Tuesday, March 22, 2011

she will forgive me

Her judging eyes cut through me like a hot knife slicing warm butter. My soul melted a little inside as I saw the ice of her vains begin to freeze me like an unwanted blemish.

My heart raced with anticipation. That dread. That guilt. “Could I be doing more?”

She has four kids, groomed to perfection. Gourmet meals adorn her table, and her house has the delightful stench of cleanliness.

My hatred for her boils my blood, but stems not from her idealistic misinterpretation of perfection but from my guilt. Perhaps I could be a better mother. Perhaps I could be a better wife.

Parenthood is like running a marathon. It burns training for it, it is exhausting beyond measure, there are times you just want to give up, but in the end it is one of the most rewarding things you've ever chosen to devote your time to.

While I delve into my mom guilt, basking in the evilness of her critical stare, I know the truth.

 I don’t always do organic foods, whole wheat, or even fruits and veggies. Sometimes we survive completely on macaroni, cheese, and spaghettios. Because it is less time consuming.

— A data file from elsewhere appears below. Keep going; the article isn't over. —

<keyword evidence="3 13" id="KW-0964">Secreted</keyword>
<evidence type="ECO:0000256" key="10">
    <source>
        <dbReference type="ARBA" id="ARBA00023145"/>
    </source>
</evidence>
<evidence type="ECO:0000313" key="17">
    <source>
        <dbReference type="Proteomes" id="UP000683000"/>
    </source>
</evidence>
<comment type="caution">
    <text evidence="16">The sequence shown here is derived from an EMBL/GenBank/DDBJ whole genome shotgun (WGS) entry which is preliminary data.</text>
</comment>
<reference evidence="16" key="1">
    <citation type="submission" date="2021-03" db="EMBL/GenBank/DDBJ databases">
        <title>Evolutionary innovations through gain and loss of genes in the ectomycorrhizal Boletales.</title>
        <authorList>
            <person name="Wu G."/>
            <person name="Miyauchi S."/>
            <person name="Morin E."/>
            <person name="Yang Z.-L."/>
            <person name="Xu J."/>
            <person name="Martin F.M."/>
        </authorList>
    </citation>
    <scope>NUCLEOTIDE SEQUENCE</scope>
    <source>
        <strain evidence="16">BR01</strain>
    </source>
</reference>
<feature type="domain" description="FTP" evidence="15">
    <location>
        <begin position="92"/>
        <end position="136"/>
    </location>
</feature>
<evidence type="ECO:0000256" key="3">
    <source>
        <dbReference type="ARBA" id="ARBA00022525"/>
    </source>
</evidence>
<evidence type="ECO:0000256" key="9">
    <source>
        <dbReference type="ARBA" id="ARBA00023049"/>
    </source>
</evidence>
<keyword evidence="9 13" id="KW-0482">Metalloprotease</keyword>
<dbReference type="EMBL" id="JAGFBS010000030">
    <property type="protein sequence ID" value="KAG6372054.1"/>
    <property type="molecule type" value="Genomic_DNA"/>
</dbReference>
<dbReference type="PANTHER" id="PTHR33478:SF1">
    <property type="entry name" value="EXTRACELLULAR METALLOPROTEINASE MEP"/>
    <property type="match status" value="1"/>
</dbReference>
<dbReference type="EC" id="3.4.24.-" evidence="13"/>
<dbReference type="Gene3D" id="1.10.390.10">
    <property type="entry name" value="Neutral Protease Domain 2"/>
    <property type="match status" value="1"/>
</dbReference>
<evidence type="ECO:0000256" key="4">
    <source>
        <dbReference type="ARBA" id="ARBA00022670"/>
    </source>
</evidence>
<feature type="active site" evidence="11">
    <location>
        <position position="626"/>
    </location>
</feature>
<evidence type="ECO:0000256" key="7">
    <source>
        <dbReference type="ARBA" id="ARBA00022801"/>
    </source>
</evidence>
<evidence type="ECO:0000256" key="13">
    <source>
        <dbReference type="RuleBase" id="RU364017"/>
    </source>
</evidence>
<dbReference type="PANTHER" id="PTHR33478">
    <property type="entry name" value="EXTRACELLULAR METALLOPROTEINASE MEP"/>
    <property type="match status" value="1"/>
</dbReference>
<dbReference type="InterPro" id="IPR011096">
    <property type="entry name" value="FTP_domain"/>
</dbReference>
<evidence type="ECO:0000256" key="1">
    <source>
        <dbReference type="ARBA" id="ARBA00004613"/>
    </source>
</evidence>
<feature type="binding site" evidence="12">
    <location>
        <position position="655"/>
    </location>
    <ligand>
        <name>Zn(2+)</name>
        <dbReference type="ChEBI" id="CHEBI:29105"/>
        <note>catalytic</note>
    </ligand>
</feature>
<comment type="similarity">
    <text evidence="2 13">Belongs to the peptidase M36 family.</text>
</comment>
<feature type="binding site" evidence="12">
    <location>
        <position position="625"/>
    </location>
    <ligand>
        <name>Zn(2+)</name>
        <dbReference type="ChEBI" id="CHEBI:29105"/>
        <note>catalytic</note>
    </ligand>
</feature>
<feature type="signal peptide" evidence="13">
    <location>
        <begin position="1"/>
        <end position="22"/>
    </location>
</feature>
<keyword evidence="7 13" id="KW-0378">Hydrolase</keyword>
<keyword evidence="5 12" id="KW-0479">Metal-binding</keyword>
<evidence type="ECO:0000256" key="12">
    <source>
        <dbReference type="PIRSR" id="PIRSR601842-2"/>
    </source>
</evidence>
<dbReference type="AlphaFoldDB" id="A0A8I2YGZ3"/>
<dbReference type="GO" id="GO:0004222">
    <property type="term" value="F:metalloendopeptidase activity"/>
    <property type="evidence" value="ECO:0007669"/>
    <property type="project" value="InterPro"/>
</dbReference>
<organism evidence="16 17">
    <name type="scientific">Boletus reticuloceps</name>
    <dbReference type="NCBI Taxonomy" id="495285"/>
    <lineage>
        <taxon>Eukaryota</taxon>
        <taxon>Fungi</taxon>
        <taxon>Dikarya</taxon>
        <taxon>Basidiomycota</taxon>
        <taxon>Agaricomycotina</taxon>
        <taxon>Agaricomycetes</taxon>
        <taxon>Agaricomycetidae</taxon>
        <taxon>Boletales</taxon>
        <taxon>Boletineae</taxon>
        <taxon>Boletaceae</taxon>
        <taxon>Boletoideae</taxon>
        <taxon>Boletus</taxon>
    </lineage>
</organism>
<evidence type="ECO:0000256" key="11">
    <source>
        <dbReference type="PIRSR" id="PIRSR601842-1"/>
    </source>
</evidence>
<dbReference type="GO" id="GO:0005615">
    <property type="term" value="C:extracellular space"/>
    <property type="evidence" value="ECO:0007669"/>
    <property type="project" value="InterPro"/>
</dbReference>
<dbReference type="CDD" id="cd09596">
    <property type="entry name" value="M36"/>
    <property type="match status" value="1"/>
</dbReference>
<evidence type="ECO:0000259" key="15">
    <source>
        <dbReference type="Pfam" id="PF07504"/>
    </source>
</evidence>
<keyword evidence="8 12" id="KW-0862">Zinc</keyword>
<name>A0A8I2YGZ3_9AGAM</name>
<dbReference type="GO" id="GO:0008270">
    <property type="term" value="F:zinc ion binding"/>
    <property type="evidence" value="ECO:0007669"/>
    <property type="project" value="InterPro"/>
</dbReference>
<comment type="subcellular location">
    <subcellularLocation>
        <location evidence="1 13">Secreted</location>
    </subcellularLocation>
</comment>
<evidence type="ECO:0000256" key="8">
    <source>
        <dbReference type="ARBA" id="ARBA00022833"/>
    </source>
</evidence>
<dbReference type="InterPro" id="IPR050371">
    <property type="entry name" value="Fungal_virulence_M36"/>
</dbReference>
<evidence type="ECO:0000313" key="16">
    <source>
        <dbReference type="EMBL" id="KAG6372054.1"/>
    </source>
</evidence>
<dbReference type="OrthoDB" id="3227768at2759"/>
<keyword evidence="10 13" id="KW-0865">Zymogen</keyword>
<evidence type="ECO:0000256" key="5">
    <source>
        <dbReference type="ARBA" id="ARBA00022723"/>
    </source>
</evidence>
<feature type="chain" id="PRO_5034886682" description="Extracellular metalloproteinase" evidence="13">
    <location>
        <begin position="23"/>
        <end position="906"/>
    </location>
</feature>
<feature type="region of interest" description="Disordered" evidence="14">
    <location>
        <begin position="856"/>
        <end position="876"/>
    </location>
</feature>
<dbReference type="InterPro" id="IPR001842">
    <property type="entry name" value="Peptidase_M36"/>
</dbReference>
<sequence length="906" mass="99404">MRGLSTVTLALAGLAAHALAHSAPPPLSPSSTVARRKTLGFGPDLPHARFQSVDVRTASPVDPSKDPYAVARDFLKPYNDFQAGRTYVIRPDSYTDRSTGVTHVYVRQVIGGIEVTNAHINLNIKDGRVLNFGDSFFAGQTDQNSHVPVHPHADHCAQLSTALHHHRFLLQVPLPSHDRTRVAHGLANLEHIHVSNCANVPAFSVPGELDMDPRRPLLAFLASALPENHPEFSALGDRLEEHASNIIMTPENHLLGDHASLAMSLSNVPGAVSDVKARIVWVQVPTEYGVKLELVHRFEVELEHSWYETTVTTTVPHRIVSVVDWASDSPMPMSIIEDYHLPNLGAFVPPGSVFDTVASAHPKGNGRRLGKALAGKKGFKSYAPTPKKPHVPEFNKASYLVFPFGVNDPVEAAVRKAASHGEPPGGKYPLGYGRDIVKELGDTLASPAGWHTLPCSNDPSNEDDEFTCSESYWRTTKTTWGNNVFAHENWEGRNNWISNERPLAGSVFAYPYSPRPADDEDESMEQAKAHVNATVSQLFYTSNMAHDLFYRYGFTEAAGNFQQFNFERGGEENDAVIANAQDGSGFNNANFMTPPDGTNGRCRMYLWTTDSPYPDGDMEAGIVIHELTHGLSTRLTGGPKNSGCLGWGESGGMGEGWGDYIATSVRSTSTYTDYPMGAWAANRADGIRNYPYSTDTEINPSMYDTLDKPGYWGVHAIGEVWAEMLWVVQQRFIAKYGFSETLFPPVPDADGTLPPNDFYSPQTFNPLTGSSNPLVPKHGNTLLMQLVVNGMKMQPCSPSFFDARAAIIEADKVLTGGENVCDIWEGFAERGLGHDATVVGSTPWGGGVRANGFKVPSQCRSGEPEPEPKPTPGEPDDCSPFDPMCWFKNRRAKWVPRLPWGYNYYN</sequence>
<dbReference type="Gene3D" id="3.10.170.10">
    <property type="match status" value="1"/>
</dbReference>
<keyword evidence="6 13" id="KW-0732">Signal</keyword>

There are days when I insist I have to go to the bathroom rather than read Green Eggs and Ham for the 346th time. Because it saves my sanity.

I may not keep my house in impecable shape. Because I have more important things to devote my time to.

I am not cookie cutter Mom. Those eyes can slice and dice me however they want to, because I know that I am doing it right.

I may not follow the mass media recommendations or the accepted social norms, but I know that I am raising a daughter that exemplifies the morals my husband and I share. A daughter that I am proud to call mine.

I'm raising a daughter that won't care if she had spaghettios because we spent extra time cuddling or swinging on the back porch.

I know she'll forgive me for the unbaked bread, the dusty china cabinet, and the unfolded socks.

I know she'll forgive me for the unwashed windows, tousled beds, and the fast food dinners.

I'm raising a daughter that will forgive me for my imperfections, because those are the very same traits that make me her mom.

The beauty of parenthood is that it is yours, all yours. You choose the value of your time, and you pay the price.

I choose to be her loving, playful, teacher and Mom first and foremost, and everything else may wait. I pray she'll forgive me for that.

*This post was written in response to the Red Dress Club's prompt about forgiveness. Constructive criticism is welcomed and greatly appreciated. I strive to improve my writing and always appreciate your feedback in doing so.*


Andrea Anthony said...